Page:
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The Museum of Swiss Bicycle License Plates displays the world's largest and most complete collection of embossed bicycle license plates, issued by the Swiss authorities between 1892 and 1988.
The Museum of Swiss Bicycle License Plates is, in terms of the number of objects shown, the largest virtual museum in Europe (as of January 2013). The collection includes over 2,500 pictures, made accessible to the public on the internet.
What are “Year Initials”?
There is more to Switzerland than just clocks, chocolate and yodelling people. We are also a country of researchers, we have the world’s longest tunnel and were the first to introduce obligatory bicycle license plates, Year Initials or Velonummern in Swiss.
Bicycles were only licensed for use on public roads with the obligatory third-party liability insurance. To this end a new licence plate had to be purchased each year and attached to the bicycle. The first plates were issued in 1892, the last in 1988.
“Year Initials” are considerably rarer than stamps, coins or enamel advertising signs, and some of the older license plates have been lost forever. It is probably the case that there are no more than 500 copies available for any single canton, including the most recent plates. There are only five notable collections worldwide. The Museum of Swiss Bicycle License Plates presents the largest and most complete.
Each “Year Initials” is an original item and contains the following information:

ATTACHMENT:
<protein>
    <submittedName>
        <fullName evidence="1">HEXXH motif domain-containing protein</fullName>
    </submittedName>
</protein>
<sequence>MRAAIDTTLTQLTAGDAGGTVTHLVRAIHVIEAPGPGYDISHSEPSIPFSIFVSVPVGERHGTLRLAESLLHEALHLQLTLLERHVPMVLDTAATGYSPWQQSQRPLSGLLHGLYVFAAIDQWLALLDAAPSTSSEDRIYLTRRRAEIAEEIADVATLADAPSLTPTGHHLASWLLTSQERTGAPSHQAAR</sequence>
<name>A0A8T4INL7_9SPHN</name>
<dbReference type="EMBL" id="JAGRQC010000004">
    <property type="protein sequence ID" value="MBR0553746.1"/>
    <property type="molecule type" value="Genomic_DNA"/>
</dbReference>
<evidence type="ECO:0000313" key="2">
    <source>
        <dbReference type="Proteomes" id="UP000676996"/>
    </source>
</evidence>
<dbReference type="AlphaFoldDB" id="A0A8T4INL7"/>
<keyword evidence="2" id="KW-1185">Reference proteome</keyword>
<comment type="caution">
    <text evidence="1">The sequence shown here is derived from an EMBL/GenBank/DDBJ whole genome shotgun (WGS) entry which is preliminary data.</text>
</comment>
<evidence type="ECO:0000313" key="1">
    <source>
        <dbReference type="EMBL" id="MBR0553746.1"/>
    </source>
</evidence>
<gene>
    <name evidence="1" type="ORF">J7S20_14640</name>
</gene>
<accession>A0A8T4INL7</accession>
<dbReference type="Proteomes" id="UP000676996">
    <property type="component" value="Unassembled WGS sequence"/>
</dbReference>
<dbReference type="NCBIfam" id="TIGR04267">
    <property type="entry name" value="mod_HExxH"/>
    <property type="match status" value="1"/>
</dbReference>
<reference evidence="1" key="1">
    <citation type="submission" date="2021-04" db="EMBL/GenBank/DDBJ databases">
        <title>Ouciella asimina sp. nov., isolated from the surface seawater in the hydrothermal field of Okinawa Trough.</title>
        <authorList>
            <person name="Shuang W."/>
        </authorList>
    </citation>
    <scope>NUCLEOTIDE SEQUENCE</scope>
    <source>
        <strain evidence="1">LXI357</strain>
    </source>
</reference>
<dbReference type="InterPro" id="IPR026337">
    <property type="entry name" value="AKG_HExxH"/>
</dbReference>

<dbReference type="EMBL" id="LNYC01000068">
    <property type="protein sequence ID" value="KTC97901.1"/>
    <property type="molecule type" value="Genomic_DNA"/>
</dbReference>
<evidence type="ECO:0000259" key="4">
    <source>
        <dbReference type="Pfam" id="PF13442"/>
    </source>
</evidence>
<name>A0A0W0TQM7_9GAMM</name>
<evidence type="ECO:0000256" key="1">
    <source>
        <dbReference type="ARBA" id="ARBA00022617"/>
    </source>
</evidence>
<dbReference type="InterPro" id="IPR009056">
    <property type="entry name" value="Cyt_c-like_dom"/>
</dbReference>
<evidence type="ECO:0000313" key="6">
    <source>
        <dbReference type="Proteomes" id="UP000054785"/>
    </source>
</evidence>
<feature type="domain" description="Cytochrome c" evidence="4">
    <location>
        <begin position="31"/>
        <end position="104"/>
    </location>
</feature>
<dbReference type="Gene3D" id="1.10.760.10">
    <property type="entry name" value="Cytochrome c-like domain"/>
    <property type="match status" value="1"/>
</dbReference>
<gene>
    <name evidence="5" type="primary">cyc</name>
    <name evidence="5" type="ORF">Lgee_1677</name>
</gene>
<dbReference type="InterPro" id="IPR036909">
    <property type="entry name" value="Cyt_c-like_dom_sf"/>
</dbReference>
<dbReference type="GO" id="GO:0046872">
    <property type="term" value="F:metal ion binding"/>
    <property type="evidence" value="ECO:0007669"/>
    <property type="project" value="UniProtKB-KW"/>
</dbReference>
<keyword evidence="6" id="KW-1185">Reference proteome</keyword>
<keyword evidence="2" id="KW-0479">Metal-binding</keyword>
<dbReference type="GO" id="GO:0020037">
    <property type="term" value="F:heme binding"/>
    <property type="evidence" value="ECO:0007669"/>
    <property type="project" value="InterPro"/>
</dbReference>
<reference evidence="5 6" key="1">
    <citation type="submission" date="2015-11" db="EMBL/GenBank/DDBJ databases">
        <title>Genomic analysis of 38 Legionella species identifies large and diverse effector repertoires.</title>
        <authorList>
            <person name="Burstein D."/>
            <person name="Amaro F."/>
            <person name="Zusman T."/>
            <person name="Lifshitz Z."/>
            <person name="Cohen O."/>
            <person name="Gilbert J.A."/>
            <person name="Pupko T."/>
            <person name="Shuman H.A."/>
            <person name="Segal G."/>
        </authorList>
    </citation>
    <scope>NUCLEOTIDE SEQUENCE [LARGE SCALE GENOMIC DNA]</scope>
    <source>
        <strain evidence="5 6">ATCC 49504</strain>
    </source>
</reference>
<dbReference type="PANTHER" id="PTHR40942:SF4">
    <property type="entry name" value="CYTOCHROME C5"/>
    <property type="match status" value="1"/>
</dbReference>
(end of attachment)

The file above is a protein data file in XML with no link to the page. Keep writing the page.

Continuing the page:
- Year (some exceptions apply prior to 1935)
- Canton (normally as initials)
- Serial number (makes each plate unique).
What has been a matter of course for us in Switzerland for almost 100 years is a concept that is difficult to grasp in the rest of the world. License plates for bikes - that too is Swissness!
Donation to the Swiss Museum of Transport
Of course the Swiss Museum of Transport in Lucerne, known the world over, also has a bicycle licence plate collection. However, it is considerably smaller than ours. Our founder, Marco Fritz, donated more than 300 plates that were missing from the museum’s collection. We take pride in the fact that our donation has played a small part in Switzerland’s most visited museum. http://www.verkehrshaus.ch/en/
From an article of daily use to a cult item
From 1934 each “Year Initials” was valid for one year. Hardly anyone took the trouble to keep the plates. We assume that more than 98% of the manufactured plates were thrown away or melted down. As soon as the Swiss authorities decided not to manufacture new licenses after 1988, Marco Fritz, founder of the Museum of Swiss Bicycle License Plates, tried to salvage some of the last “Year Initials” before they were destroyed. Although we now have the world’s largest “Year Initials” collection, it runs to just 8,000 items. There is not a single plate of which we have more than 30 copies. That means each plate is a rarity.
The embossed year makes “Year Initials” a personal birthday gift. Its rarity renders it a sought-after collector’s item, while the legendary design and creative variety make it a topic for designers and art historians. Workshops make fashion accessories out of them, while bike fans see them as a cool “cherry on the top” for their best horse in the stable. The seemingly rather peculiar idea of their founders in 1892 and the associated Swissness have turned the former basic commodity into a unique souvenir and a cult object.
The original – a genuine piece of Switzerland
Are you looking for a really special recollection of Switzerland and its past? “Year Initials” are one of the last genuine souvenirs associated with real life in Switzerland. Each plate, and its respective bicycle, has discovered a part of Switzerland, and has its individual history and its own little secret.
Bicycle license plates (Year Initials) were also obligatory in the Netherlands and Belgium, but the initiators of this exotic invention were the Swiss already in 1892.